Historically, a common approach has been to cap the percentage of assets participants may hold in company stock. Here, as with other important financial decisions, the adviser should guide the plan sponsor, taking into account variables such as the type, size and stability of the company, including any anticipated corporate changes over the next several years. Demographics of the work force are also important.
One challenge the adviser commonly faces in evaluating company stock performance comes from the fact that it will likely not have a clear benchmark against which performance can be compared, in the way of a mutual fund. “What do you evaluate that performance against?” Minksy asks. “As an outsider adviser who doesn’t know the company as well as the insider fiduciaries, you can look at the investments, but does it make sense to benchmark them against the S&P 500? Against an industry-specific index, perhaps? And over what time period should one look at the company stock?”
Advisers also should have an appreciation for the fact the fiduciaries really do rely on their advice regarding these issues and that that advice can play a role in litigation. While there is no one right or wrong answer in these discussions, the advisers should use sound judgment and be able to explain the reasons for their decisions, Blumenfeld says.
Whatever the percentage arrived at for capping company stock, some plan sponsors might fear it could look like asset allocation advice. Blumenfeld sees no cause for concern here, though. “Fiduciaries are not suggesting that, by placing a limit of 25%, everybody should hold 25%.”
Where a cap can get complicated is when the stock value grows and other investments see losses, leaving participants with holdings that now exceed the maximum. Plan sponsors typically address this by prohibiting new investment in the stocks or limiting the percentage, while letting the participants keep what they have, he says.
Potentially another complication, says Teborek, is that a cap “may send a mixed message to participants about whether the company believes company stock is a suitable investment.”
NEXT: A highly effective tool
Automatic features, such as enrollment and re-enrollment into target-date funds or managed accounts, can be highly effective for reducing employer stock overload in the plan, experts say. Other plan design elements can be brought to bear as well. For example, much of the employer stock currently in retirement plans has arrived there through company match contributions.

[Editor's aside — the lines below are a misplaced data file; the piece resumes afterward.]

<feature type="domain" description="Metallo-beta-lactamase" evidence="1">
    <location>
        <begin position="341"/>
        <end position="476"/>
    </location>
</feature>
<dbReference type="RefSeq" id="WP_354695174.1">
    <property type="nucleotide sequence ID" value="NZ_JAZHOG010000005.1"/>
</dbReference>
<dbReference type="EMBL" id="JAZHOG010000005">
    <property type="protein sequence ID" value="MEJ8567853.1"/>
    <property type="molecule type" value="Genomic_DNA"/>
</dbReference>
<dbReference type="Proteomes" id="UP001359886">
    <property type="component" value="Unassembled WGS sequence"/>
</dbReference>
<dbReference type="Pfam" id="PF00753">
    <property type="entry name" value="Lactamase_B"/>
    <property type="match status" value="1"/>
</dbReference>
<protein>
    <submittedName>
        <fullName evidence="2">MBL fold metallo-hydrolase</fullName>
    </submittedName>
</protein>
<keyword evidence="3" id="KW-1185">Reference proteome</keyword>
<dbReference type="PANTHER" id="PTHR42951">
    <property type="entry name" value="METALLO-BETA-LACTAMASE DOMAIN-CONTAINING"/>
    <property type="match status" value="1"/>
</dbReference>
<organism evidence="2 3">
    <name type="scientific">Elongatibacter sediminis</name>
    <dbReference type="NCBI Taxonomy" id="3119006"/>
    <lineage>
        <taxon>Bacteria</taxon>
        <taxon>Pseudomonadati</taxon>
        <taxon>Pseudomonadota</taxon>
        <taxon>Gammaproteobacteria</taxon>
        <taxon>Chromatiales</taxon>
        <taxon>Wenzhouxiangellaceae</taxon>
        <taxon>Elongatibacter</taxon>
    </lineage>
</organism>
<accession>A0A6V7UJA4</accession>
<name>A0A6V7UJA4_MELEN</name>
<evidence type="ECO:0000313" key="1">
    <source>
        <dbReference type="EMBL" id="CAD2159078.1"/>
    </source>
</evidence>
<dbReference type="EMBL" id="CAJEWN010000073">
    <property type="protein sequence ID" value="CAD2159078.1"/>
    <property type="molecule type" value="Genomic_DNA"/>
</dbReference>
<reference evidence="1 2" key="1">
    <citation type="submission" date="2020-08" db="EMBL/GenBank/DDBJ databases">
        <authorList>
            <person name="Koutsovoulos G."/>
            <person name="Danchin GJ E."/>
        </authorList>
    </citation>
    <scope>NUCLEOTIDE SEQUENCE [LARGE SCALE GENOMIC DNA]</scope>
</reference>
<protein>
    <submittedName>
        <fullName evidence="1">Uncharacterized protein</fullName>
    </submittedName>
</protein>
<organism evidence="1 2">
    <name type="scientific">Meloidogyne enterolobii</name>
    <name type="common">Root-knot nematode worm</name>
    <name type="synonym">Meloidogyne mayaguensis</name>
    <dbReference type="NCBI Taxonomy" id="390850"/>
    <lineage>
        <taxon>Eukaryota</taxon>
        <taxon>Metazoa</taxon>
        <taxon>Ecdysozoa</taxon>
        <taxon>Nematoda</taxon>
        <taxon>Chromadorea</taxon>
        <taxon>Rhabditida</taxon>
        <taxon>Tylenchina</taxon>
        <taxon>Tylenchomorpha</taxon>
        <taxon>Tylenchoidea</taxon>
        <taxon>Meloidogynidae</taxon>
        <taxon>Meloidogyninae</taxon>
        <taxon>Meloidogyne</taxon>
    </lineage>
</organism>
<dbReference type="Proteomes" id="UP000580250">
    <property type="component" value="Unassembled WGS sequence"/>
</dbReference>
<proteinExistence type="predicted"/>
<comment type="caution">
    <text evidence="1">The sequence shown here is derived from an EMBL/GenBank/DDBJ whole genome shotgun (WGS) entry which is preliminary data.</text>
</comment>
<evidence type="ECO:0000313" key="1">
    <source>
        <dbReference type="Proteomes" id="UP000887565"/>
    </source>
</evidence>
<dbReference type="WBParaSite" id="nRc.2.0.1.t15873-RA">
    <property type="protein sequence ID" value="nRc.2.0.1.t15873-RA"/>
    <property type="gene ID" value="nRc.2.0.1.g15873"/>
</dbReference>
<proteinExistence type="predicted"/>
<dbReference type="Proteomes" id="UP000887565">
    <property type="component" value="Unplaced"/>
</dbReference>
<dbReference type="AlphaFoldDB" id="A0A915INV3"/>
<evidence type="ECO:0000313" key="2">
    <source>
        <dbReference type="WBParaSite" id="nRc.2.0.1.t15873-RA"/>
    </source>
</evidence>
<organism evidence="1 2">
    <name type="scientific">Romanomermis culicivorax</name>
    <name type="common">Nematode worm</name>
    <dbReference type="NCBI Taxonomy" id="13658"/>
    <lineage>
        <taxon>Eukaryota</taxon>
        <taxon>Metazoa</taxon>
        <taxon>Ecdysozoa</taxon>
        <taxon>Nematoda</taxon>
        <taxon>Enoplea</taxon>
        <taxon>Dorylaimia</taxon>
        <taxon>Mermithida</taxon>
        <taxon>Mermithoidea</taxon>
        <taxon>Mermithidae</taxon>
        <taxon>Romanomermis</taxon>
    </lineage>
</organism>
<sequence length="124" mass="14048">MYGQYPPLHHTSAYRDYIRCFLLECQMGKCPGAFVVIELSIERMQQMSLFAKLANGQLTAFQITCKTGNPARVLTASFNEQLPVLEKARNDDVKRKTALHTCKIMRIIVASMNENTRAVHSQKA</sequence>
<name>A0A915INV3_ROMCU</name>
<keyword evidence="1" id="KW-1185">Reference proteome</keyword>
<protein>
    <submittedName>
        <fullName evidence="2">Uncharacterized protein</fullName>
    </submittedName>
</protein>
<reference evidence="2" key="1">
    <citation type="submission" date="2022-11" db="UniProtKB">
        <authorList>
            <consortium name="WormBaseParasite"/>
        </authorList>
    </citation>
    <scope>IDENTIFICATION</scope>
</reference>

Employers that want to continue this practice and reduce allocations might consider shortening the vesting period for company stock, says Holly Verdeyen, director, defined contribution investments at Russell. This way, “participants have more opportunity, sooner, to be able to diversify their portfolios.” As three years is the maximum vesting period for company stock, she recommends reducing it to as little as one, so people can act before they forget the investment, exchanging it, say, for a diversified fund.
Minsky sees use of these tools as aiding the adviser along with his clients. “Being on the leading edge of this and helping clients understand ways to improve participants’ outcomes through plan design, advisers have a real opportunity to set themselves apart and differentiate on something other than a race to the bottom on cost,” he says.
For plan sponsors that decide to eliminate the plan’s holdings entirely, it should be planned out carefully. Even plan sponsors not deciding to liquidate might prepare for the possible need to do so down the road, Teborek says. He recommends discussing with the investment committee possible scenarios under which the plan would need to take action, then putting a strategy on paper.
Blumenfeld, on the other hand, advises making any such decisions at the time, based on the circumstances then. Even if a plan is sued, he says, liquidation may be unwarranted. “The fact that somebody files a lawsuit against the plan fiduciaries is not a reason for them to change their behavior or change the investment options in a plan. If they continue to believe those are good investment options they should continue to offer them,” he says. “If they don’t, an investment shouldn’t be an option—even if there’s no litigation.”